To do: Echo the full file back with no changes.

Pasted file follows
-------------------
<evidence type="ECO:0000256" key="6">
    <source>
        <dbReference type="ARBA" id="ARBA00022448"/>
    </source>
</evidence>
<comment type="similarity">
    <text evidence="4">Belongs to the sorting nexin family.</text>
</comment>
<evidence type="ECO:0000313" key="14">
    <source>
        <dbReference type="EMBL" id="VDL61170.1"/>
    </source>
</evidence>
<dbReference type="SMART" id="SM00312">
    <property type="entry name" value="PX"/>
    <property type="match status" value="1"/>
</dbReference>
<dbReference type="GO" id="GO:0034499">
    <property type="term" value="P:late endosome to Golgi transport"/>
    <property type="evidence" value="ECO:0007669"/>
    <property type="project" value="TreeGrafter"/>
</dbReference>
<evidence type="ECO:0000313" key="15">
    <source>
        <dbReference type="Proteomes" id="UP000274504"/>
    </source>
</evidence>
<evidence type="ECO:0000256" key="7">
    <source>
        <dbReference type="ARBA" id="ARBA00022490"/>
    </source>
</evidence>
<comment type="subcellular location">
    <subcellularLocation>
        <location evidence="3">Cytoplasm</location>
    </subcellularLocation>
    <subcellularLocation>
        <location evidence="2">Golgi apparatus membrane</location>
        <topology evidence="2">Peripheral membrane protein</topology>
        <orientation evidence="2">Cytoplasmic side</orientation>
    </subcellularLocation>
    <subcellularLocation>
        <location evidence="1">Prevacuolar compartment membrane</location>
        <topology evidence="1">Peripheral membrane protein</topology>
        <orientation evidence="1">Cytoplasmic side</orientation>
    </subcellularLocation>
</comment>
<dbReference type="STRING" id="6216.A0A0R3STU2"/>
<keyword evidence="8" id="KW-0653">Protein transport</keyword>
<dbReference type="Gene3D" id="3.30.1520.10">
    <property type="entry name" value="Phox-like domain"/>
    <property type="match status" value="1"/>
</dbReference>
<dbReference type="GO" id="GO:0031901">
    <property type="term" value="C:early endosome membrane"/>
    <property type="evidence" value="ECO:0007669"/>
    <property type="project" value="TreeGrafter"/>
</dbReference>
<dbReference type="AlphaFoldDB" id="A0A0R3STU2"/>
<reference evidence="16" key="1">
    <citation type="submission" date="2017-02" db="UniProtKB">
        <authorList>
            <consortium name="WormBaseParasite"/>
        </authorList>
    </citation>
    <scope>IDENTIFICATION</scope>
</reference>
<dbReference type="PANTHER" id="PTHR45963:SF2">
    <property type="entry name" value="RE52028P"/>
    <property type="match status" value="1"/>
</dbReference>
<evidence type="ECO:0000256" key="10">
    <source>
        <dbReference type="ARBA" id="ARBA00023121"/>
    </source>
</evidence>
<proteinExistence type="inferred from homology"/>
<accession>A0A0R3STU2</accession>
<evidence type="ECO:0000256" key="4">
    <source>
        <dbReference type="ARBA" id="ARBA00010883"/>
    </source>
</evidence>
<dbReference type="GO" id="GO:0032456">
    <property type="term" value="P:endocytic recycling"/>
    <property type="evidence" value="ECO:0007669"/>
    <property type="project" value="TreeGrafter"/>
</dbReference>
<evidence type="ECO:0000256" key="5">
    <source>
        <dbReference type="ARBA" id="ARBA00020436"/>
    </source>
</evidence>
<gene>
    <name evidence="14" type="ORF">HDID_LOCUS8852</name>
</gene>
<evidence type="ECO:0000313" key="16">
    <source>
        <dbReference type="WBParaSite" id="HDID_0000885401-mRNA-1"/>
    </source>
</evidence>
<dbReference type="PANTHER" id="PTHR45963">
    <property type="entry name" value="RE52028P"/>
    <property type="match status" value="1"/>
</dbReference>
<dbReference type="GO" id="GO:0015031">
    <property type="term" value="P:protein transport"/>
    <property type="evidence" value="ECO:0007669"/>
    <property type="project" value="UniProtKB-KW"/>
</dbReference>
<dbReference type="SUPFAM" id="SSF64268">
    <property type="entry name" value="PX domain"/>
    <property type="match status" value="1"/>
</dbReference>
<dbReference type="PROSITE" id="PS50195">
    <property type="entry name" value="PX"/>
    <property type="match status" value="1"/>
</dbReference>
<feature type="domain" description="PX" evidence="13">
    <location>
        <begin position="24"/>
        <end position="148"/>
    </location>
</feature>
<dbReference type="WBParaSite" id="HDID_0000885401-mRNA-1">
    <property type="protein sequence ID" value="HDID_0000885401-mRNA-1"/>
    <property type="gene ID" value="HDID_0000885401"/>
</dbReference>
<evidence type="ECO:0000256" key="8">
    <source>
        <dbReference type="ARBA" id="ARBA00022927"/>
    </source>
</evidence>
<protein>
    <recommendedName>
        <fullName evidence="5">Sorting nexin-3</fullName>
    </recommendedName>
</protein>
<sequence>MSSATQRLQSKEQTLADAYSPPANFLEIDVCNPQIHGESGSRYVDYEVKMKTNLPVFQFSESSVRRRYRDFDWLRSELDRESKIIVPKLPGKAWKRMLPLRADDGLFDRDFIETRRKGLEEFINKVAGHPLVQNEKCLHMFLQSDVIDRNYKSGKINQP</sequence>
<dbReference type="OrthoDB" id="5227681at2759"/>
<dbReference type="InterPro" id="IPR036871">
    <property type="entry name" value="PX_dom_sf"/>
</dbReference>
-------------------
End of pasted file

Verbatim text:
<evidence type="ECO:0000256" key="6">
    <source>
        <dbReference type="ARBA" id="ARBA00022448"/>
    </source>
</evidence>
<comment type="similarity">
    <text evidence="4">Belongs to the sorting nexin family.</text>
</comment>
<evidence type="ECO:0000313" key="14">
    <source>
        <dbReference type="EMBL" id="VDL61170.1"/>
    </source>
</evidence>
<dbReference type="SMART" id="SM00312">
    <property type="entry name" value="PX"/>
    <property type="match status" value="1"/>
</dbReference>
<dbReference type="GO" id="GO:0034499">
    <property type="term" value="P:late endosome to Golgi transport"/>
    <property type="evidence" value="ECO:0007669"/>
    <property type="project" value="TreeGrafter"/>
</dbReference>
<evidence type="ECO:0000313" key="15">
    <source>
        <dbReference type="Proteomes" id="UP000274504"/>
    </source>
</evidence>
<evidence type="ECO:0000256" key="7">
    <source>
        <dbReference type="ARBA" id="ARBA00022490"/>
    </source>
</evidence>
<comment type="subcellular location">
    <subcellularLocation>
        <location evidence="3">Cytoplasm</location>
    </subcellularLocation>
    <subcellularLocation>
        <location evidence="2">Golgi apparatus membrane</location>
        <topology evidence="2">Peripheral membrane protein</topology>
        <orientation evidence="2">Cytoplasmic side</orientation>
    </subcellularLocation>
    <subcellularLocation>
        <location evidence="1">Prevacuolar compartment membrane</location>
        <topology evidence="1">Peripheral membrane protein</topology>
        <orientation evidence="1">Cytoplasmic side</orientation>
    </subcellularLocation>
</comment>
<dbReference type="STRING" id="6216.A0A0R3STU2"/>
<keyword evidence="8" id="KW-0653">Protein transport</keyword>
<dbReference type="Gene3D" id="3.30.1520.10">
    <property type="entry name" value="Phox-like domain"/>
    <property type="match status" value="1"/>
</dbReference>
<dbReference type="GO" id="GO:0031901">
    <property type="term" value="C:early endosome membrane"/>
    <property type="evidence" value="ECO:0007669"/>
    <property type="project" value="TreeGrafter"/>
</dbReference>
<dbReference type="AlphaFoldDB" id="A0A0R3STU2"/>
<reference evidence="16" key="1">
    <citation type="submission" date="2017-02" db="UniProtKB">
        <authorList>
            <consortium name="WormBaseParasite"/>
        </authorList>
    </citation>
    <scope>IDENTIFICATION</scope>
</reference>
<dbReference type="PANTHER" id="PTHR45963:SF2">
    <property type="entry name" value="RE52028P"/>
    <property type="match status" value="1"/>
</dbReference>
<evidence type="ECO:0000256" key="10">
    <source>
        <dbReference type="ARBA" id="ARBA00023121"/>
    </source>
</evidence>
<proteinExistence type="inferred from homology"/>
<accession>A0A0R3STU2</accession>
<evidence type="ECO:0000256" key="4">
    <source>
        <dbReference type="ARBA" id="ARBA00010883"/>
    </source>
</evidence>
<dbReference type="GO" id="GO:0032456">
    <property type="term" value="P:endocytic recycling"/>
    <property type="evidence" value="ECO:0007669"/>
    <property type="project" value="TreeGrafter"/>
</dbReference>
<evidence type="ECO:0000256" key="5">
    <source>
        <dbReference type="ARBA" id="ARBA00020436"/>
    </source>
</evidence>
<gene>
    <name evidence="14" type="ORF">HDID_LOCUS8852</name>
</gene>
<evidence type="ECO:0000313" key="16">
    <source>
        <dbReference type="WBParaSite" id="HDID_0000885401-mRNA-1"/>
    </source>
</evidence>
<dbReference type="PANTHER" id="PTHR45963">
    <property type="entry name" value="RE52028P"/>
    <property type="match status" value="1"/>
</dbReference>
<dbReference type="GO" id="GO:0015031">
    <property type="term" value="P:protein transport"/>
    <property type="evidence" value="ECO:0007669"/>
    <property type="project" value="UniProtKB-KW"/>
</dbReference>
<dbReference type="SUPFAM" id="SSF64268">
    <property type="entry name" value="PX domain"/>
    <property type="match status" value="1"/>
</dbReference>
<dbReference type="PROSITE" id="PS50195">
    <property type="entry name" value="PX"/>
    <property type="match status" value="1"/>
</dbReference>
<feature type="domain" description="PX" evidence="13">
    <location>
        <begin position="24"/>
        <end position="148"/>
    </location>
</feature>
<dbReference type="WBParaSite" id="HDID_0000885401-mRNA-1">
    <property type="protein sequence ID" value="HDID_0000885401-mRNA-1"/>
    <property type="gene ID" value="HDID_0000885401"/>
</dbReference>
<evidence type="ECO:0000256" key="8">
    <source>
        <dbReference type="ARBA" id="ARBA00022927"/>
    </source>
</evidence>
<protein>
    <recommendedName>
        <fullName evidence="5">Sorting nexin-3</fullName>
    </recommendedName>
</protein>
<sequence>MSSATQRLQSKEQTLADAYSPPANFLEIDVCNPQIHGESGSRYVDYEVKMKTNLPVFQFSESSVRRRYRDFDWLRSELDRESKIIVPKLPGKAWKRMLPLRADDGLFDRDFIETRRKGLEEFINKVAGHPLVQNEKCLHMFLQSDVIDRNYKSGKINQP</sequence>
<dbReference type="OrthoDB" id="5227681at2759"/>
<dbReference type="InterPro" id="IPR036871">
    <property type="entry name" value="PX_dom_sf"/>
</dbReference>